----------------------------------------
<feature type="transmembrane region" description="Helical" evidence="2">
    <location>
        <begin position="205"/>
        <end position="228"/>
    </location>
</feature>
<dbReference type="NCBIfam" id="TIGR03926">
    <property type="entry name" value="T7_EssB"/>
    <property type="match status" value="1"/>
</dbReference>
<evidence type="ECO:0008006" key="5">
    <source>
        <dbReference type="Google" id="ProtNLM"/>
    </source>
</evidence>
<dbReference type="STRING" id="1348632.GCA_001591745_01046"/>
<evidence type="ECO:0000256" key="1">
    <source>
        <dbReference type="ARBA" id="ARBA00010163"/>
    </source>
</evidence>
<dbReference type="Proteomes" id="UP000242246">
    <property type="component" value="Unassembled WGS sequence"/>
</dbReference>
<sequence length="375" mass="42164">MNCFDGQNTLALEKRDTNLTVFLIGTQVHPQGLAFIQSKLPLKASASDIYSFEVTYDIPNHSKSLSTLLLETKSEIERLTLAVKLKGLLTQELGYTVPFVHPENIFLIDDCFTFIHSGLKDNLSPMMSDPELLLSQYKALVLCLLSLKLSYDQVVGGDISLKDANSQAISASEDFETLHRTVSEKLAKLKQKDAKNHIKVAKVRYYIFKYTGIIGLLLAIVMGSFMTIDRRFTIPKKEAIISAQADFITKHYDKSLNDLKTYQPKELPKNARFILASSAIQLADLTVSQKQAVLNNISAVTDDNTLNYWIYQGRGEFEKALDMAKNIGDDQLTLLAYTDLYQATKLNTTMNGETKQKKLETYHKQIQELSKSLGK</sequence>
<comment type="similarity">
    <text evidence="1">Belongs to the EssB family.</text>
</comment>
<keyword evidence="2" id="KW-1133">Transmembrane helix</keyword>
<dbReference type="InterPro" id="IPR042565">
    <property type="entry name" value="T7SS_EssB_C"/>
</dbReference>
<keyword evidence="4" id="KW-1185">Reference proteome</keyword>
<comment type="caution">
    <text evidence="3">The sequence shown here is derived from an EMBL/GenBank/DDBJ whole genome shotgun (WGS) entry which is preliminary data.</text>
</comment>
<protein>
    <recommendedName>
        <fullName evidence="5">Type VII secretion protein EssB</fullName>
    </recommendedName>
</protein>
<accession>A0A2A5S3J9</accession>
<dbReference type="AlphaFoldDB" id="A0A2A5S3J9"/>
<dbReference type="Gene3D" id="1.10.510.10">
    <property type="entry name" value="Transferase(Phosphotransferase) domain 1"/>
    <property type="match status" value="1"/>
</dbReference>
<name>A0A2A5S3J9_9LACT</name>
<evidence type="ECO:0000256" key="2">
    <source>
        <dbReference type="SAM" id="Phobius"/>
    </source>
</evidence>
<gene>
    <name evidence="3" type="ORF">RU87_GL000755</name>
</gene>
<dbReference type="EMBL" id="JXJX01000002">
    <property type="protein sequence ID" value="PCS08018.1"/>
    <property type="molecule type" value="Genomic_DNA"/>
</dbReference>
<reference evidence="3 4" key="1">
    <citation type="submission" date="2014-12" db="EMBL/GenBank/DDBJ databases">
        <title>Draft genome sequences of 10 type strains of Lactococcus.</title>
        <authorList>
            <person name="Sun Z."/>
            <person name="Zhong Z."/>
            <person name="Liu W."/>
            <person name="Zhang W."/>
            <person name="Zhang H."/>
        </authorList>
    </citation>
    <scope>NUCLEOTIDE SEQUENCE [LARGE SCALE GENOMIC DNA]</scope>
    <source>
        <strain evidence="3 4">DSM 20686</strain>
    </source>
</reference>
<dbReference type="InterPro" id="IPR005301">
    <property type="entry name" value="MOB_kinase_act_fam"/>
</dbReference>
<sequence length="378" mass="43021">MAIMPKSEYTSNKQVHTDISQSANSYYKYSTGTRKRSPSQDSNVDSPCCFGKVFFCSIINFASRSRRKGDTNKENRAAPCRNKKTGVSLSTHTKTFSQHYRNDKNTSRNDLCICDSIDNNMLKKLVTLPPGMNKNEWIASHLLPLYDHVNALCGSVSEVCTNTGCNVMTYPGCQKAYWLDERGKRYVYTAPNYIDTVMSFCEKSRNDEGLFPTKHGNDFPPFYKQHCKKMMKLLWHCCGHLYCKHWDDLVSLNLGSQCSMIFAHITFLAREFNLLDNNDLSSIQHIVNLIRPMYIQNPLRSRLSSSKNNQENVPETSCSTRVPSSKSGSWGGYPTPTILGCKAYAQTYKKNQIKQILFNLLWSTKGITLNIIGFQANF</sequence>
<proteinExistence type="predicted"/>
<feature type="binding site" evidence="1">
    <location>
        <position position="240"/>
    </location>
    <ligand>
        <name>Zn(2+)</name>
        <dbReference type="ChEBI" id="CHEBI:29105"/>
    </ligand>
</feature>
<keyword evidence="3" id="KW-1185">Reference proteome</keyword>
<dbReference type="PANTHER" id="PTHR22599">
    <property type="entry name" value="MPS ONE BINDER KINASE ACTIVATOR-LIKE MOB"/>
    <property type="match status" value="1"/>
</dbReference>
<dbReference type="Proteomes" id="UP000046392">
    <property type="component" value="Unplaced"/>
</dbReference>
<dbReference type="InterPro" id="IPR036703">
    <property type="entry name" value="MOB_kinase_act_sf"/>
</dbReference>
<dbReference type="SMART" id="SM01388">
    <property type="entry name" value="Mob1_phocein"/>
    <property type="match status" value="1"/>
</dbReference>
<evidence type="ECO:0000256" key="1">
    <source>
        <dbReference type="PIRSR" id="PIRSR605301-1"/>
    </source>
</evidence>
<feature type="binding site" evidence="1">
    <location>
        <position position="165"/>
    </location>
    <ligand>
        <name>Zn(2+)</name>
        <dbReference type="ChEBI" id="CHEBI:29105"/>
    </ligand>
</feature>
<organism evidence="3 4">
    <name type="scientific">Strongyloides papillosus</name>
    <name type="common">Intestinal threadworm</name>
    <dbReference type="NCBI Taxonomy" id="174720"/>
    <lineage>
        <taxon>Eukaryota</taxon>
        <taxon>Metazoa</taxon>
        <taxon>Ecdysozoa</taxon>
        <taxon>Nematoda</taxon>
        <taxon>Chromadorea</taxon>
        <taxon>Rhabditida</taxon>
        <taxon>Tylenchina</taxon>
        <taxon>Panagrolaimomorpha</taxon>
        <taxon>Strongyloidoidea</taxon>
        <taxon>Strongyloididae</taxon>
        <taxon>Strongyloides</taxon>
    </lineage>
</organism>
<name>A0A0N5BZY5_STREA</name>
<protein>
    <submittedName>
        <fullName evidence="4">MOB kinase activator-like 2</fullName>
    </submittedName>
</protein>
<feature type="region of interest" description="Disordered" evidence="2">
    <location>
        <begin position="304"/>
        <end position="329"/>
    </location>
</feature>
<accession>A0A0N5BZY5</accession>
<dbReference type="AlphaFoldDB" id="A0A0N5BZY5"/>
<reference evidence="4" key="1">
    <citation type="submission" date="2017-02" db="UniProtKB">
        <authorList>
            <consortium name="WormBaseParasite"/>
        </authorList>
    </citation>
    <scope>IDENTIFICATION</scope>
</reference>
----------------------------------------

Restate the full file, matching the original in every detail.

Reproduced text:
<feature type="transmembrane region" description="Helical" evidence="2">
    <location>
        <begin position="205"/>
        <end position="228"/>
    </location>
</feature>
<dbReference type="NCBIfam" id="TIGR03926">
    <property type="entry name" value="T7_EssB"/>
    <property type="match status" value="1"/>
</dbReference>
<evidence type="ECO:0008006" key="5">
    <source>
        <dbReference type="Google" id="ProtNLM"/>
    </source>
</evidence>
<dbReference type="STRING" id="1348632.GCA_001591745_01046"/>
<evidence type="ECO:0000256" key="1">
    <source>
        <dbReference type="ARBA" id="ARBA00010163"/>
    </source>
</evidence>
<dbReference type="Proteomes" id="UP000242246">
    <property type="component" value="Unassembled WGS sequence"/>
</dbReference>
<sequence length="375" mass="42164">MNCFDGQNTLALEKRDTNLTVFLIGTQVHPQGLAFIQSKLPLKASASDIYSFEVTYDIPNHSKSLSTLLLETKSEIERLTLAVKLKGLLTQELGYTVPFVHPENIFLIDDCFTFIHSGLKDNLSPMMSDPELLLSQYKALVLCLLSLKLSYDQVVGGDISLKDANSQAISASEDFETLHRTVSEKLAKLKQKDAKNHIKVAKVRYYIFKYTGIIGLLLAIVMGSFMTIDRRFTIPKKEAIISAQADFITKHYDKSLNDLKTYQPKELPKNARFILASSAIQLADLTVSQKQAVLNNISAVTDDNTLNYWIYQGRGEFEKALDMAKNIGDDQLTLLAYTDLYQATKLNTTMNGETKQKKLETYHKQIQELSKSLGK</sequence>
<comment type="similarity">
    <text evidence="1">Belongs to the EssB family.</text>
</comment>
<keyword evidence="2" id="KW-1133">Transmembrane helix</keyword>
<dbReference type="InterPro" id="IPR042565">
    <property type="entry name" value="T7SS_EssB_C"/>
</dbReference>
<keyword evidence="4" id="KW-1185">Reference proteome</keyword>
<comment type="caution">
    <text evidence="3">The sequence shown here is derived from an EMBL/GenBank/DDBJ whole genome shotgun (WGS) entry which is preliminary data.</text>
</comment>
<protein>
    <recommendedName>
        <fullName evidence="5">Type VII secretion protein EssB</fullName>
    </recommendedName>
</protein>
<accession>A0A2A5S3J9</accession>
<dbReference type="AlphaFoldDB" id="A0A2A5S3J9"/>
<dbReference type="Gene3D" id="1.10.510.10">
    <property type="entry name" value="Transferase(Phosphotransferase) domain 1"/>
    <property type="match status" value="1"/>
</dbReference>
<name>A0A2A5S3J9_9LACT</name>
<evidence type="ECO:0000256" key="2">
    <source>
        <dbReference type="SAM" id="Phobius"/>
    </source>
</evidence>
<gene>
    <name evidence="3" type="ORF">RU87_GL000755</name>
</gene>
<dbReference type="EMBL" id="JXJX01000002">
    <property type="protein sequence ID" value="PCS08018.1"/>
    <property type="molecule type" value="Genomic_DNA"/>
</dbReference>
<reference evidence="3 4" key="1">
    <citation type="submission" date="2014-12" db="EMBL/GenBank/DDBJ databases">
        <title>Draft genome sequences of 10 type strains of Lactococcus.</title>
        <authorList>
            <person name="Sun Z."/>
            <person name="Zhong Z."/>
            <person name="Liu W."/>
            <person name="Zhang W."/>
            <person name="Zhang H."/>
        </authorList>
    </citation>
    <scope>NUCLEOTIDE SEQUENCE [LARGE SCALE GENOMIC DNA]</scope>
    <source>
        <strain evidence="3 4">DSM 20686</strain>
    </source>
</reference>
<dbReference type="InterPro" id="IPR005301">
    <property type="entry name" value="MOB_kinase_act_fam"/>
</dbReference>
<sequence length="378" mass="43021">MAIMPKSEYTSNKQVHTDISQSANSYYKYSTGTRKRSPSQDSNVDSPCCFGKVFFCSIINFASRSRRKGDTNKENRAAPCRNKKTGVSLSTHTKTFSQHYRNDKNTSRNDLCICDSIDNNMLKKLVTLPPGMNKNEWIASHLLPLYDHVNALCGSVSEVCTNTGCNVMTYPGCQKAYWLDERGKRYVYTAPNYIDTVMSFCEKSRNDEGLFPTKHGNDFPPFYKQHCKKMMKLLWHCCGHLYCKHWDDLVSLNLGSQCSMIFAHITFLAREFNLLDNNDLSSIQHIVNLIRPMYIQNPLRSRLSSSKNNQENVPETSCSTRVPSSKSGSWGGYPTPTILGCKAYAQTYKKNQIKQILFNLLWSTKGITLNIIGFQANF</sequence>
<proteinExistence type="predicted"/>
<feature type="binding site" evidence="1">
    <location>
        <position position="240"/>
    </location>
    <ligand>
        <name>Zn(2+)</name>
        <dbReference type="ChEBI" id="CHEBI:29105"/>
    </ligand>
</feature>
<keyword evidence="3" id="KW-1185">Reference proteome</keyword>
<dbReference type="PANTHER" id="PTHR22599">
    <property type="entry name" value="MPS ONE BINDER KINASE ACTIVATOR-LIKE MOB"/>
    <property type="match status" value="1"/>
</dbReference>
<dbReference type="Proteomes" id="UP000046392">
    <property type="component" value="Unplaced"/>
</dbReference>
<dbReference type="InterPro" id="IPR036703">
    <property type="entry name" value="MOB_kinase_act_sf"/>
</dbReference>
<dbReference type="SMART" id="SM01388">
    <property type="entry name" value="Mob1_phocein"/>
    <property type="match status" value="1"/>
</dbReference>
<evidence type="ECO:0000256" key="1">
    <source>
        <dbReference type="PIRSR" id="PIRSR605301-1"/>
    </source>
</evidence>
<feature type="binding site" evidence="1">
    <location>
        <position position="165"/>
    </location>
    <ligand>
        <name>Zn(2+)</name>
        <dbReference type="ChEBI" id="CHEBI:29105"/>
    </ligand>
</feature>
<organism evidence="3 4">
    <name type="scientific">Strongyloides papillosus</name>
    <name type="common">Intestinal threadworm</name>
    <dbReference type="NCBI Taxonomy" id="174720"/>
    <lineage>
        <taxon>Eukaryota</taxon>
        <taxon>Metazoa</taxon>
        <taxon>Ecdysozoa</taxon>
        <taxon>Nematoda</taxon>
        <taxon>Chromadorea</taxon>
        <taxon>Rhabditida</taxon>
        <taxon>Tylenchina</taxon>
        <taxon>Panagrolaimomorpha</taxon>
        <taxon>Strongyloidoidea</taxon>
        <taxon>Strongyloididae</taxon>
        <taxon>Strongyloides</taxon>
    </lineage>
</organism>
<name>A0A0N5BZY5_STREA</name>
<protein>
    <submittedName>
        <fullName evidence="4">MOB kinase activator-like 2</fullName>
    </submittedName>
</protein>
<feature type="region of interest" description="Disordered" evidence="2">
    <location>
        <begin position="304"/>
        <end position="329"/>
    </location>
</feature>
<accession>A0A0N5BZY5</accession>
<dbReference type="AlphaFoldDB" id="A0A0N5BZY5"/>
<reference evidence="4" key="1">
    <citation type="submission" date="2017-02" db="UniProtKB">
        <authorList>
            <consortium name="WormBaseParasite"/>
        </authorList>
    </citation>
    <scope>IDENTIFICATION</scope>
</reference>